Report roundup: When should kids first see a dentist?

Visiting the dentist at an early age is an essential part of children’s health care, but the age at which children start dentist visits varies. This month’s Mott Poll report asked parents of children age 0-5 years about their beliefs and experiences about when to start dental visits. Parents and media across the country have been chiming in on this topic – here’s a roundup of the conversation.

Parents need professional advice

Over half of parents in the Mott Poll did not receive guidance about starting dental visits from their child’s doctor or a dentist. This was the focus of a HealthDay article, Many parents in the dark on when kids should first see a dentist. Reporter Robert Preidt noted that 1 in 6 parents without professional guidance believed the first dental visit should come at age 4 or older, but the recommendation is to start around age 1, when baby teeth emerge. Mott Poll co-director Sarah Clark said, “when parents get clear guidance from their child’s doctor or dentist, they understand the first dental visit should take place at an early age.”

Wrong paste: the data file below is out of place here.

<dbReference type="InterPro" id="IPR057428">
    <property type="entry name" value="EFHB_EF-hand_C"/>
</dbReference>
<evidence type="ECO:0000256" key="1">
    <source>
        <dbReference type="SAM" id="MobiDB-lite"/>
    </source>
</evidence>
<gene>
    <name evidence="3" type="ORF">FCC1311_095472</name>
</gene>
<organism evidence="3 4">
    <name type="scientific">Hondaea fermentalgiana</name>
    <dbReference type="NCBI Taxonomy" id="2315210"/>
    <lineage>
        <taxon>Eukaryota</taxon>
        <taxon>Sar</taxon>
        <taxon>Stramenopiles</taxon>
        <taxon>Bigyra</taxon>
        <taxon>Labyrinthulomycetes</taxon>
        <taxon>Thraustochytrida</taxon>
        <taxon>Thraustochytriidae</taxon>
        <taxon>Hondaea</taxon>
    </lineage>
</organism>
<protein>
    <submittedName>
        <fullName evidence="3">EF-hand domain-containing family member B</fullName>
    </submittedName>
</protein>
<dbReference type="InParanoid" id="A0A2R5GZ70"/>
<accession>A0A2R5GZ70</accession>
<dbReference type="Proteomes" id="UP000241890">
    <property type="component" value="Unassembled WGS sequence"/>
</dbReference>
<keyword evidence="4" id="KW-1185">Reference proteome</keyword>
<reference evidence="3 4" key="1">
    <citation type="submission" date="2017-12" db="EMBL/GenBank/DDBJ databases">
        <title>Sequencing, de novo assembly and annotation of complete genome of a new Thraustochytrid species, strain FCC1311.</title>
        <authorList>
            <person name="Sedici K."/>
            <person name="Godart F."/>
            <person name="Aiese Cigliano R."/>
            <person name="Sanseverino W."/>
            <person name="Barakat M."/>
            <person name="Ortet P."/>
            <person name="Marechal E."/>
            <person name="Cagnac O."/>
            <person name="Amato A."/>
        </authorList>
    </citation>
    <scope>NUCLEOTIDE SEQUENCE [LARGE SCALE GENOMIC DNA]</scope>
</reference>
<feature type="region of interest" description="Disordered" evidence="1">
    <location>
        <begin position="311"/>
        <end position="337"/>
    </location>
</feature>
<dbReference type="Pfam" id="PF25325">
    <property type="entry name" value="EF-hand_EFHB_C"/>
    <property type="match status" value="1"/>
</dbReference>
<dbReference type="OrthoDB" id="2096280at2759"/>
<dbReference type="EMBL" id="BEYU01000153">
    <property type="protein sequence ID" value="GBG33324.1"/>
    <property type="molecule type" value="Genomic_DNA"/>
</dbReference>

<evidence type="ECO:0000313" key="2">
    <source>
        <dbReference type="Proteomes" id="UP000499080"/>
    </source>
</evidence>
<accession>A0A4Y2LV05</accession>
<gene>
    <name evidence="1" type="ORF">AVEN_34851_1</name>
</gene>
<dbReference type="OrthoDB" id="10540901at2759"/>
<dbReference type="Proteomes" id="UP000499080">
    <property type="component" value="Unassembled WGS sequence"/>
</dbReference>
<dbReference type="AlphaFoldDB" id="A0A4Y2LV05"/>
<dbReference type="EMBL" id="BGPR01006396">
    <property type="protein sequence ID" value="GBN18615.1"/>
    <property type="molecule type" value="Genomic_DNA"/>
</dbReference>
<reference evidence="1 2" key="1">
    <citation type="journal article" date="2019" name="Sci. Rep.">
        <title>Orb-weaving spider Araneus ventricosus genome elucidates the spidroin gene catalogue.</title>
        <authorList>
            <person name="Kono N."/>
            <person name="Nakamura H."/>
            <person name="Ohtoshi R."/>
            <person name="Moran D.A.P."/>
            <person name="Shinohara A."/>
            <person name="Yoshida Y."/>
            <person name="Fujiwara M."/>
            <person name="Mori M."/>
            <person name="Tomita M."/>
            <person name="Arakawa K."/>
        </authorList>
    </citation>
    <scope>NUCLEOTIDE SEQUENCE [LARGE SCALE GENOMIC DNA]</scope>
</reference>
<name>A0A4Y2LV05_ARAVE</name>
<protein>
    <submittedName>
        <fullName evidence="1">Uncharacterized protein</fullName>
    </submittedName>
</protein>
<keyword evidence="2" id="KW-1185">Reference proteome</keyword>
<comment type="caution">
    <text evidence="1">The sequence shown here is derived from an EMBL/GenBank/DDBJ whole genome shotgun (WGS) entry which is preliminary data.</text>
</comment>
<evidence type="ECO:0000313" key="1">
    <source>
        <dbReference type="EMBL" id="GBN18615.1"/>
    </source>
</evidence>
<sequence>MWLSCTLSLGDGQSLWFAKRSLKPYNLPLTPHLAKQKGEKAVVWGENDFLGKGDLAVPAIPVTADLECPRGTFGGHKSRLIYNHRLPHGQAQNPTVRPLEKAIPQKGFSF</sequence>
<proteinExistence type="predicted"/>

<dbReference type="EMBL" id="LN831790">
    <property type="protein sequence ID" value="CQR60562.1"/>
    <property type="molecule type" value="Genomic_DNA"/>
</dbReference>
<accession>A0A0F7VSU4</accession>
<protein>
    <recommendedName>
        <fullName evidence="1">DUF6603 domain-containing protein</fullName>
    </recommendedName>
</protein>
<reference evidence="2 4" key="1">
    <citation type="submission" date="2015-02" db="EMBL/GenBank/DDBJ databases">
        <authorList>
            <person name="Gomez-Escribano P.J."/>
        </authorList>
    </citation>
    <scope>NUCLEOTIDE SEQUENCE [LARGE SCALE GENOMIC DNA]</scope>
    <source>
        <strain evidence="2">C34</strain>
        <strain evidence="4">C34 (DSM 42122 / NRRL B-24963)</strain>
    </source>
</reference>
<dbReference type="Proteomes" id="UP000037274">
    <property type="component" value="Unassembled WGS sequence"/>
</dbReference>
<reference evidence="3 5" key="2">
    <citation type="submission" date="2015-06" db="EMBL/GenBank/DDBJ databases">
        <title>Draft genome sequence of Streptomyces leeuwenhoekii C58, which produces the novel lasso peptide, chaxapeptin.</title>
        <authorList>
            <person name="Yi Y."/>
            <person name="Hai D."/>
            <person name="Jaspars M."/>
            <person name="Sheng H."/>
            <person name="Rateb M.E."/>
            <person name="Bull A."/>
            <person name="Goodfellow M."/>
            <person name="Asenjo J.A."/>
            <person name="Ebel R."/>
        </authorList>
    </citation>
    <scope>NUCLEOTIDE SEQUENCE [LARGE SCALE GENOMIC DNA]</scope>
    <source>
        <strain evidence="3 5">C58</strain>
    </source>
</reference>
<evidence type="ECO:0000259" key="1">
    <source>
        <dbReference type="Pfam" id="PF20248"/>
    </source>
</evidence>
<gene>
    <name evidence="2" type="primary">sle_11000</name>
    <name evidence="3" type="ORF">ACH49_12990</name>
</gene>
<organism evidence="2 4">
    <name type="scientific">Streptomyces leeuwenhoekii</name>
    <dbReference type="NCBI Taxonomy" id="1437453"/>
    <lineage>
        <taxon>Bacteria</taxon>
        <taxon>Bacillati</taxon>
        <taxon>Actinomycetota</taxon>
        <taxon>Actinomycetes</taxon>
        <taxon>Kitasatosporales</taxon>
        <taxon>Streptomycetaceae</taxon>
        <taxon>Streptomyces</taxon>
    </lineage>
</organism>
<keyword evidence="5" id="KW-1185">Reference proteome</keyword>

Preventing tooth decay

Among parents who delayed dental visits, 25% said their child’s teeth are healthy – but early signs of tooth decay may not be noticeable. This was highlighted in a CafeMom piece, Most parents don’t take their kids to the dentist early enough & it’s bad news for their health. Reporter Jordyn Smith mentioned that parents need professional guidance when it comes to discerning the state of their child’s teeth. “Parents may not notice decay until there’s discoloration, and by then the problem has likely become severe,” Clark says. “Immediate dental treatment at the first sign of decay can prevent more significant problems down the road.”

Tips for parents

To help parents care for their child’s teeth, U-M Mott pediatrician Dr. Stephanie Goodson offers some advice in a Michigan Health Blog post, When should a child see a dentist for the first time? Dr. Goodson recommends first getting advice from the child’s pediatrician, who can discuss basic oral hygiene and also apply a fluoride varnish to the child’s teeth for protection. She also recommends taking children to the dentist early to help build comfort with the dentist. Finally, Dr. Goodson advises parents to practice good home dental care, by brushing teeth regularly as soon as they emerge, and avoiding sugary drinks and putting children to bed with a bottle.

For more coverage on this month’s Mott Poll report, check out these articles from UPI, Medscape, Dentistry Today, Romper, and Consumer Affairs.